FAQs

BroadStreet Publishing is the publisher of The Passion Translation. It represents their passion for creating meaningful, inspirational products that share God’s truth to the world with beauty, quality, and creativity. They are thrilled to partner with Dr. Brian Simmons in this groundbreaking attempt to re-introduce the passion and fire of the Bible to English readers.

Dr. Simmons is a former missionary, linguist, minister, and Bible teacher. As a missionary, he and his wife, Candice, pioneered church plants in Central America. As a linguist, Brian co-translated the Paya-Kuna New Testament for the Paya-Kuna people of Panama. He and his wife have birthed numerous ministries, including a dynamic church, Gateway Christian Fellowship, in West Haven, Connecticut. He is also a gifted teacher of the Bible who has authored several books and serves churches worldwide through his teaching ministry.

Brian began his biblical studies with The New Tribes Bible Institute and continued on to earn his doctorate with Wagner Leadership Institute, with a specialization on prayer. His doctoral thesis is now published, Prayer Partners with Jesus, available on Amazon.com.

While Brian serves as the lead translator for The Passion Translation, every book (including the numerous footnotes) is evaluated by respected scholars and editors. In preparation for the release of the full New Testament October 31, 2017, BroadStreet Publishing is forming an even more extensive and diverse team to review and provide critical feedback to ensure The Passion Translation is faithful to the original text and heart of God.

You may have heard about two kinds of Bible translations: formal equivalence and functional equivalence. These are fancy words for Bibles that are either literal word-for-word versions (formal) or thought-for-thought versions (functional or dynamic).

Some versions, like the New King James Version and English Standard Version, seek to make a comparable one-to-one connection between the originalform of words in the biblical languages to their new form in English. It’s why we call them word-for-word translations. These versions believe the literal meaning should have priority, that the Hebrew and Greek words should equal English ones.

Other versions, like the New Century Version, New Living Translation, and Good News Bible seek to make a corresponding connection between the functionof the original biblical words in English. These are called thought-for-thought translations. They believe the original message should have priority, that what God was trying to communicate through Hebrew and Greek should be communicated in English.

OK, so which of these two sides does The Passion Translation take? In many ways, both!

While we’ve worked hard to express the original biblical languages in modern English, we believe there really is no such thing as a consistent word-for-word translation. Yes literal meaning matters, but the full meaning of a passage doesn’t transfer from word-to-word. Our translation philosophy is that the meaning of God’s original message to the world has priority over its exact form, which is why our goal is to communicate the meaning of Scripture as clearly and naturally as possible in modern English.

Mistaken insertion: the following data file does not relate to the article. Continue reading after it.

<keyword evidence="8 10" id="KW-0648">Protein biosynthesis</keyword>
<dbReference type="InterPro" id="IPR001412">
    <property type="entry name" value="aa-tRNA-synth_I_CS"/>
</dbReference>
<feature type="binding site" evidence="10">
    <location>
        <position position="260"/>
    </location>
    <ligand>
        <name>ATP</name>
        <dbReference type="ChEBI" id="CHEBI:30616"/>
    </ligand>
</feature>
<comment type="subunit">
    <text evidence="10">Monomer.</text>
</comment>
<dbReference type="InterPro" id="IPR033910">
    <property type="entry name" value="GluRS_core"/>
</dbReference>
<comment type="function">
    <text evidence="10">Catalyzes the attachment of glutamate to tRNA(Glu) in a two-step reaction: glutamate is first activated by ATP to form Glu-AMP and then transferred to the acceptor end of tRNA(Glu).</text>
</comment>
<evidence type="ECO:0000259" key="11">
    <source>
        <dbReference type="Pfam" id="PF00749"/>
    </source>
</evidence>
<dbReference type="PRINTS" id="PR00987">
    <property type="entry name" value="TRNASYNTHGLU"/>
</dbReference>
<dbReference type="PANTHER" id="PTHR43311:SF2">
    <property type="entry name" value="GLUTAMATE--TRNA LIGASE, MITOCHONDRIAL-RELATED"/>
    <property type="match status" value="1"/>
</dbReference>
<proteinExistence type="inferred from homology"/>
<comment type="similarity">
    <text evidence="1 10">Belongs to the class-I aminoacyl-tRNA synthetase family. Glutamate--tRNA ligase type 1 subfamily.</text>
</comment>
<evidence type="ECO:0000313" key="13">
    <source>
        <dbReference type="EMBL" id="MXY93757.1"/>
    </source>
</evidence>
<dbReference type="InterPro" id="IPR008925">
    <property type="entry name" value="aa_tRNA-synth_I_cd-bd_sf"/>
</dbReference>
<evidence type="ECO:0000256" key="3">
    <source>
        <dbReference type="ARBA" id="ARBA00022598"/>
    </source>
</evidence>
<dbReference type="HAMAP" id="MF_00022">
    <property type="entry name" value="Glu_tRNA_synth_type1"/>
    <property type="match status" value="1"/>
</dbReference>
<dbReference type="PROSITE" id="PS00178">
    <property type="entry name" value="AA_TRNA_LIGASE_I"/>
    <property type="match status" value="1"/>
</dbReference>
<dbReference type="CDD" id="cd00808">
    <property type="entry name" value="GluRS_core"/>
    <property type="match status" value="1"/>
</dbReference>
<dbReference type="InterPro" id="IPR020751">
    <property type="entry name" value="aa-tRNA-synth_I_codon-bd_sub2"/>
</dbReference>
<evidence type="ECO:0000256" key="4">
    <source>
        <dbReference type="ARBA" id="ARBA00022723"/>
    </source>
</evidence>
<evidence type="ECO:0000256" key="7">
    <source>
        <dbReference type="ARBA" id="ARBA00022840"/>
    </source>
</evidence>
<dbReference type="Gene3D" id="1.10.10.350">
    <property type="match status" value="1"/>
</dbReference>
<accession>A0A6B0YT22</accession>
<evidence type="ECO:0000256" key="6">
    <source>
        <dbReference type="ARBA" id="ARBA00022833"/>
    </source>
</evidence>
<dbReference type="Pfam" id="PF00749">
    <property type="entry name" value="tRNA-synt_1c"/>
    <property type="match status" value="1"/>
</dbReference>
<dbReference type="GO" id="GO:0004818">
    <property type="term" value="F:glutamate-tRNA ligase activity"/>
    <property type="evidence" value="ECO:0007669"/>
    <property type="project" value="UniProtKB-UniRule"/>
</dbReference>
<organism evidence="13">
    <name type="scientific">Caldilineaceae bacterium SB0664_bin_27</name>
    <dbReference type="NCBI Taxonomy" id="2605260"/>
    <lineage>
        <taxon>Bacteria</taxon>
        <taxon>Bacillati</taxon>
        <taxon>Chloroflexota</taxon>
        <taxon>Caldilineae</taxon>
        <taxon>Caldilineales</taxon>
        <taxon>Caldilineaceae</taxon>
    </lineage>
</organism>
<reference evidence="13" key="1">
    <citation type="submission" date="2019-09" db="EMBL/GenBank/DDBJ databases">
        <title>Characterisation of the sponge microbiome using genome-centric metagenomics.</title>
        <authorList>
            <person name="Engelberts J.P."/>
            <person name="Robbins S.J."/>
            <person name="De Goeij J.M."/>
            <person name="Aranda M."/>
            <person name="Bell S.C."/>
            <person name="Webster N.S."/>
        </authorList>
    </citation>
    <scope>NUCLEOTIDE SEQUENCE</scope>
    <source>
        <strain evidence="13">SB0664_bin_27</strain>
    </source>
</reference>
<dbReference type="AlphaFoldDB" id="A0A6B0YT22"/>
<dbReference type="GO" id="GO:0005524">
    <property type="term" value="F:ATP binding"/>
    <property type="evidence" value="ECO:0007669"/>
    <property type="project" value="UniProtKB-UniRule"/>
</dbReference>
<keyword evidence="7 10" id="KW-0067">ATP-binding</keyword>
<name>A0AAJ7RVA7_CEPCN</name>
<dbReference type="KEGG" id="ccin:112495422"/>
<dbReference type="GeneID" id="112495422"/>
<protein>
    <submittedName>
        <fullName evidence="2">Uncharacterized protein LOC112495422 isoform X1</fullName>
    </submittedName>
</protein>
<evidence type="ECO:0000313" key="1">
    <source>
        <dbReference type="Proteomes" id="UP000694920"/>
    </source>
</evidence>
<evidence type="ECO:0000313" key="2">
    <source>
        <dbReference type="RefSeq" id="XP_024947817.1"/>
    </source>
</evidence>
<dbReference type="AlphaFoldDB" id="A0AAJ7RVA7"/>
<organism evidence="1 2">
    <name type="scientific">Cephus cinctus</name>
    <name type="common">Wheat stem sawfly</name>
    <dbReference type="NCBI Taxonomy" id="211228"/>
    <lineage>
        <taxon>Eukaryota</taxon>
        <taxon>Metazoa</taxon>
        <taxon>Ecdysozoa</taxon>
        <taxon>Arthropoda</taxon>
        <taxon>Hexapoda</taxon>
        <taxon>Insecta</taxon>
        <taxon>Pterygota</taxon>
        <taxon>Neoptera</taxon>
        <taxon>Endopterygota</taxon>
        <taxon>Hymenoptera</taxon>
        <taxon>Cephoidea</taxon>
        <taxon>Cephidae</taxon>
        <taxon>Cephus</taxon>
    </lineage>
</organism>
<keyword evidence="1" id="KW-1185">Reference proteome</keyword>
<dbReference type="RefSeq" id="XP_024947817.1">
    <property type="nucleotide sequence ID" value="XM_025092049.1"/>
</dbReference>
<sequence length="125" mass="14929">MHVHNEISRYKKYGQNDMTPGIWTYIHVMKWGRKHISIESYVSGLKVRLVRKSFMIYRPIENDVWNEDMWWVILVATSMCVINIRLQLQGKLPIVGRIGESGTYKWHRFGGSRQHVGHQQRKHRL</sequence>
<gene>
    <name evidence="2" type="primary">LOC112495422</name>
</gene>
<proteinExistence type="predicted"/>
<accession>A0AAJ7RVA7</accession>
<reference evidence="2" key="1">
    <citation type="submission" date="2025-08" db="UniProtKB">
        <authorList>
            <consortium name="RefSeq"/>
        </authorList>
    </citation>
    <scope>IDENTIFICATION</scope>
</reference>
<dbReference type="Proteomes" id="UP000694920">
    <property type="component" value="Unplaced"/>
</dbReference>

Brian and other reviewers have sought to remain faithful to the original biblical languages by preserving their literal meaning, yet flexible enough to convey God’s original message in a way modern English speakers can understand. It is a balanced translation that tries to hold both the Word’s literal meaning and original message in proper tension, resulting in an entirely new, fresh, fiery translation of God’s Word.

Many wonderful versions of the Bible grace our bookshelves, bookstores, software programs, even apps on our phones. In fact 88 percent of households own an average of nearly five Bibles! So why add one more?

The reason is simple: God wants His message of love to be received in every culture, every community, and every language.

About every hundred years or so the vocabulary of people undergoes a dramatic change. In this era of modern technology we find an even more rapid shift. Therefore, it is important to keep translations of the Bible in step with changes in the English language.

That’s where The Passion Translation comes in.

The Passion Translation is an attempt to bring God’s fiery heart of love and truth to this generation using Hebrew, Greek, and Aramaic manuscripts, bringing them together with the emotion and truth of God’s Word, resulting in a clear, accurate, readable translation for modern English readers.

In past translations wonderfully gifted scholars were trained to focus on other factors besides the emotion of the text. As Brian has studied the original biblical manuscripts, he has uncovered what he believes is the love language of God that has been missing from other translations.

God refuses to meet us only in an intellectual way. God also wants to meet us heart level, so we must let the words go heart deep—which is what we’re trying to do with this project. To bring words that go right through the human soul, past the defenses of our mind, and go right into our spirit. There is a language of the heart that must express the passion of this love-theology. That’s why The Passion Translation is an important addition to peoples’ devotional and spiritual life with Christ.

In recent years we have made many new discoveries regarding the original documents and manuscripts that have been compiled to form our Bible, especially the Aramaic manuscripts of the New Testament. One of the unique benefits of The Passion Translation is that it has recovered this often-neglected language by consulting these ancient biblical manuscripts—all so people can better encounter the fiery, passionate heart of God.